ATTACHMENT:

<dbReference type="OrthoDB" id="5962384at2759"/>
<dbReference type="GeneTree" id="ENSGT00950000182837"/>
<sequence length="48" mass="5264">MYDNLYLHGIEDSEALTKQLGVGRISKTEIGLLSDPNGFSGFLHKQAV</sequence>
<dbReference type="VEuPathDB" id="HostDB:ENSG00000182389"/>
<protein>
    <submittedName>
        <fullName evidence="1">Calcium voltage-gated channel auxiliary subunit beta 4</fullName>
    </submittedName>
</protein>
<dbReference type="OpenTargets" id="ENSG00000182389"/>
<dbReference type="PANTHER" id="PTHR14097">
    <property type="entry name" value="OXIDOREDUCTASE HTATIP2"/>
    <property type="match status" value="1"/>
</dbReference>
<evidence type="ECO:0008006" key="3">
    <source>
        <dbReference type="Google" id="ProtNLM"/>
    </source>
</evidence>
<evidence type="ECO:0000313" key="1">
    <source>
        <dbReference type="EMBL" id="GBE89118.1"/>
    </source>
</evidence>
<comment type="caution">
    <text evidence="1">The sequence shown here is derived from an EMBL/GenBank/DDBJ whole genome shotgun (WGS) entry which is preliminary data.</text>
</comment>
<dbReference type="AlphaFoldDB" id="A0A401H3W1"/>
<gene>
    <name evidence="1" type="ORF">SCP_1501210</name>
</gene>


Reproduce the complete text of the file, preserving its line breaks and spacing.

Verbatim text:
<dbReference type="OrthoDB" id="5962384at2759"/>
<dbReference type="GeneTree" id="ENSGT00950000182837"/>
<sequence length="48" mass="5264">MYDNLYLHGIEDSEALTKQLGVGRISKTEIGLLSDPNGFSGFLHKQAV</sequence>
<dbReference type="VEuPathDB" id="HostDB:ENSG00000182389"/>
<protein>
    <submittedName>
        <fullName evidence="1">Calcium voltage-gated channel auxiliary subunit beta 4</fullName>
    </submittedName>
</protein>
<dbReference type="OpenTargets" id="ENSG00000182389"/>
<dbReference type="PANTHER" id="PTHR14097">
    <property type="entry name" value="OXIDOREDUCTASE HTATIP2"/>
    <property type="match status" value="1"/>
</dbReference>
<evidence type="ECO:0008006" key="3">
    <source>
        <dbReference type="Google" id="ProtNLM"/>
    </source>
</evidence>
<evidence type="ECO:0000313" key="1">
    <source>
        <dbReference type="EMBL" id="GBE89118.1"/>
    </source>
</evidence>
<comment type="caution">
    <text evidence="1">The sequence shown here is derived from an EMBL/GenBank/DDBJ whole genome shotgun (WGS) entry which is preliminary data.</text>
</comment>
<dbReference type="AlphaFoldDB" id="A0A401H3W1"/>
<gene>
    <name evidence="1" type="ORF">SCP_1501210</name>
</gene>